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The Towne N’ Country Foodland grocery store in Chapmanville.

CHAPMANVILLE — Officials of the Towne N’ Country Foodland grocery store in Chapmanville have responded to comments made at a recent town council meeting regarding a foul odor emitting from a storm drain in the store’s parking lot.

During the Chapmanville Town Council’s most recent regular session Tuesday, Oct. 13, councilman Gary Bledsoe expressed frustration over what he said is a foul odor in the parking lot of the store — particularly around the front in the prime parking zone. Although the matter was not on the agenda, Bledsoe asked other council members if anything could be done, to which Steve Savage, the town’s supervisor of street and sanitation, explained that the drain belongs on store property and not the town.

Michael Brown, director of operations for Towne N’ Country Foodland, said neither he nor the store’s owners, Rick Lowe and family, had been made aware of any complaints about drains smelling. Brown said that any such complaint would have been handled accordingly.

“Anything that’s brought to our attention, we take great pride in maintaining the properties here,” Brown said. “The Lowe family has always maintained the properties. You see by the investments that have been done here, and we will react immediately. If we had been aware, we would have reacted to it. We do check those on a regular basis. We do our store walks, and we’ve had not anyone mention it. If there was a concern, we would address it immediately, that’s what we would have done.”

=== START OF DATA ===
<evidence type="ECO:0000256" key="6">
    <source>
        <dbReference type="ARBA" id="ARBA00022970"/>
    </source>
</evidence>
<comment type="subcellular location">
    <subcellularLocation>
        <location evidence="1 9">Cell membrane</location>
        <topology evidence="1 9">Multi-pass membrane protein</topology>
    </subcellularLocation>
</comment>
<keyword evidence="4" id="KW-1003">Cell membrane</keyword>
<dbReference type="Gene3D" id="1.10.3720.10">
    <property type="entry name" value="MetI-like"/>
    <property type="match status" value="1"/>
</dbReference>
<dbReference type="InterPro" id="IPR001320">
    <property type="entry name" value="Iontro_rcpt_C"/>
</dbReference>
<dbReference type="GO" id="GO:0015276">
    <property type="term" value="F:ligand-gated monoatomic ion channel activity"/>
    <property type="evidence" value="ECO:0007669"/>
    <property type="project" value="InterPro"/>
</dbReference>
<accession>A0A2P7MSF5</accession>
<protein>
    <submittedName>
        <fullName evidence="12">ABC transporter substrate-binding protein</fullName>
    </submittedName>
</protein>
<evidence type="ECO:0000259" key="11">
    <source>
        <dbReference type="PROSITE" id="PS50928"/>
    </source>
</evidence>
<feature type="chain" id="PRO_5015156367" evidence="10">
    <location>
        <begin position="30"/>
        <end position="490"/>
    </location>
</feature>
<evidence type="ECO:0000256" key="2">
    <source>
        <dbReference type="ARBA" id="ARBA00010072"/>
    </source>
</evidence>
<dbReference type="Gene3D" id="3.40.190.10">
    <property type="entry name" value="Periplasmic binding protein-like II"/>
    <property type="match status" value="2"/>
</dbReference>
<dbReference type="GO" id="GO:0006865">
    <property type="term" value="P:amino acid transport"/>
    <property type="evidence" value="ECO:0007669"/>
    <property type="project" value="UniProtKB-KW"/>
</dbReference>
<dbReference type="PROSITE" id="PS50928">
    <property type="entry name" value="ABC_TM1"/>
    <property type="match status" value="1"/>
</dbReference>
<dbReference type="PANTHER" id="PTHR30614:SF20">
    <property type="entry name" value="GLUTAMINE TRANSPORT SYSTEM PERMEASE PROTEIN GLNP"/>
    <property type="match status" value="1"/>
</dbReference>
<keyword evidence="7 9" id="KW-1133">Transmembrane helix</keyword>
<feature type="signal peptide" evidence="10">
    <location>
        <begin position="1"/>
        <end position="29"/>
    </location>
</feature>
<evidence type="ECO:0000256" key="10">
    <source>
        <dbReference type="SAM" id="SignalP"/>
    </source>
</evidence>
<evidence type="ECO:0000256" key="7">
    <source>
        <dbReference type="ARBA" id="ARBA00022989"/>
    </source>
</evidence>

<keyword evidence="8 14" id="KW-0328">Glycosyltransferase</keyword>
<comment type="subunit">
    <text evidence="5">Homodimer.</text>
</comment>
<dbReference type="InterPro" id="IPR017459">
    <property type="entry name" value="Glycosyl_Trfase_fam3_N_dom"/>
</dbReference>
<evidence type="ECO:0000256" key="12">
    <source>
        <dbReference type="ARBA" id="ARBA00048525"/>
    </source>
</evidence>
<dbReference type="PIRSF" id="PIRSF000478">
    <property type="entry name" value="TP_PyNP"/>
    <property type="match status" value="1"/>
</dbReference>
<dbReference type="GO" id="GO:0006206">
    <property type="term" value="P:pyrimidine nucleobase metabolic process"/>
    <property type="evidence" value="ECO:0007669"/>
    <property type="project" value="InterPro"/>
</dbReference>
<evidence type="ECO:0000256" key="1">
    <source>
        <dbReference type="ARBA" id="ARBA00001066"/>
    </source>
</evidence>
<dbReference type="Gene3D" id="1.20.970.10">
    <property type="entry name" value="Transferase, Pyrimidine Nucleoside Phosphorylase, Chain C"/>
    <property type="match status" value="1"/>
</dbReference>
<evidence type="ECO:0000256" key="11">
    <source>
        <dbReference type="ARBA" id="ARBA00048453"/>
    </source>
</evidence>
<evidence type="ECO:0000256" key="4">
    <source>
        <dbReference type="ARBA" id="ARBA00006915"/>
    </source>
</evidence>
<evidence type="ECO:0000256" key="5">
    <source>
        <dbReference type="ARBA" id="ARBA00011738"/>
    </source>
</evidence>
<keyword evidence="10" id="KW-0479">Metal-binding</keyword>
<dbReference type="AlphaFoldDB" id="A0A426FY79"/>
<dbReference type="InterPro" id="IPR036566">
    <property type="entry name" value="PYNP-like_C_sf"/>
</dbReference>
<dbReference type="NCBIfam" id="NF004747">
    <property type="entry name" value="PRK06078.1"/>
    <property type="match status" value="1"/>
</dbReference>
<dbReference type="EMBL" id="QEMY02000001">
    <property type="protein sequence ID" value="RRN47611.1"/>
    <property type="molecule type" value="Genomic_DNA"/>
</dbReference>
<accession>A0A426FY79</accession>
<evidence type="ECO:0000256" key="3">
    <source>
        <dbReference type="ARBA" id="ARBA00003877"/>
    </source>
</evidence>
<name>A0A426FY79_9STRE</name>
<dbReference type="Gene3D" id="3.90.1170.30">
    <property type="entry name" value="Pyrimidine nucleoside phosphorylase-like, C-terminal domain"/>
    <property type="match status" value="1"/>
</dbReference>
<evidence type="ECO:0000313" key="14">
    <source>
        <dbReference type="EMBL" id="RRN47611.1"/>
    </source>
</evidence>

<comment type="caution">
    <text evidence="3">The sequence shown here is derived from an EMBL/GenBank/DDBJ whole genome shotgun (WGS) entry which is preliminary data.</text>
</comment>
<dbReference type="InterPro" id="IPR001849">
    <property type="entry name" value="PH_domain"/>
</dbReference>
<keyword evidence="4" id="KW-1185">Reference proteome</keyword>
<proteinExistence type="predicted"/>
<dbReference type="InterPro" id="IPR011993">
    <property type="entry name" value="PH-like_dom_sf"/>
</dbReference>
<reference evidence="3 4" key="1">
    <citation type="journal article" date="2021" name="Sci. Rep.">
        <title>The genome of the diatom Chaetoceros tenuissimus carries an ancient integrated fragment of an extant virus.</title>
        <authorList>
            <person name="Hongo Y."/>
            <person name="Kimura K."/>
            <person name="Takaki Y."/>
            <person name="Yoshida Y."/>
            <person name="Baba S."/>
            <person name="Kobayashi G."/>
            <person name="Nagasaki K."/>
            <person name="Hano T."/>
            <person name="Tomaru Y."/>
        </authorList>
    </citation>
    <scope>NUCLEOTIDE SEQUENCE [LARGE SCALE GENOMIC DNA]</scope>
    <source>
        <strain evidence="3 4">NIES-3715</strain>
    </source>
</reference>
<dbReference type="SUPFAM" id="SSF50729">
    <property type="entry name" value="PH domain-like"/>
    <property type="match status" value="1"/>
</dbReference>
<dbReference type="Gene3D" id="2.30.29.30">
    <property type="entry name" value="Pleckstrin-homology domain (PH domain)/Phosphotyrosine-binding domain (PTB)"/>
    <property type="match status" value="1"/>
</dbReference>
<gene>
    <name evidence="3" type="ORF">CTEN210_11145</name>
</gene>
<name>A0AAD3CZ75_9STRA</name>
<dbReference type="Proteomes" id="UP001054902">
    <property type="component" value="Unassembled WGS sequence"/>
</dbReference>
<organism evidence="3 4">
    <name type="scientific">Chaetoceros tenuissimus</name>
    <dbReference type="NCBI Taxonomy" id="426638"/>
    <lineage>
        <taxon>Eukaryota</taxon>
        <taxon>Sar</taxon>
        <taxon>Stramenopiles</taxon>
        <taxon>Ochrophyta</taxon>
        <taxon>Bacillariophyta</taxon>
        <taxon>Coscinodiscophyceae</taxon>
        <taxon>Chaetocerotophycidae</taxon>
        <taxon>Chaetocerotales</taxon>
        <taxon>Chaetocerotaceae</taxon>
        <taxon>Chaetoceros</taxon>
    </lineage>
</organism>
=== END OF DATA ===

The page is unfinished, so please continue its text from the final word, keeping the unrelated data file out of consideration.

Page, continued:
Brown said the drain in question is nearly brand new, having been installed only two to three months ago as part of the ongoing construction of a drive-thru pharmacy that is being added to the store. The installation of the drain cost $10,000 and drains water from the back hillside through the front, and also handles water from the roof downspouts.

Brown said about $50,000 has been spent on redoing the entire drains around the front of the store to update the aging system that was in place. The drains empty into the town’s main system.

After Brown became aware of Bledsoe’s concerns, he said he checked the drain and did not find any issues.

“I immediately went down and actually checked all the drains and stood over top of that drain to make sure there was no odor and even looked down in it to make sure the water is clear, which it was,” Brown said, “and I assure you, our sewer system is (on the opposite side of the store), there is nothing but the runoff from the mountain and the runoff from the roof down to the downspouts going into this system.”

With now more than 60-plus employees, Brown noted numerous facility improvement investments that have been made or are ongoing at the store, which includes the pharmacy, an electronic marquee that highlights community happenings, paving of the parking lot and sealing of the striping, LED lighting throughout the store, new frozen food cases, new produce cases, a new heating and air conditioning system, and clearing of the back hillside.

“We’re always looking to have something that people would be proud of in southern West Virginia,” Brown said, “and as far as independence, which we’ve been here since 1953, this is one of the largest independent markets that’s out there, you know, we want the people to be proud of this market, which we are too, and surpass their expectations of service and quality and value and cleanliness, and a facility they can be proud of shopping in. I think we’re second to none, and we can take pride in that.”

For any concerns or comments regarding the store, Brown can be contacted at the store or at 304-855-3000.

HD Media news reporter Dylan Vidovich can be contacted via email at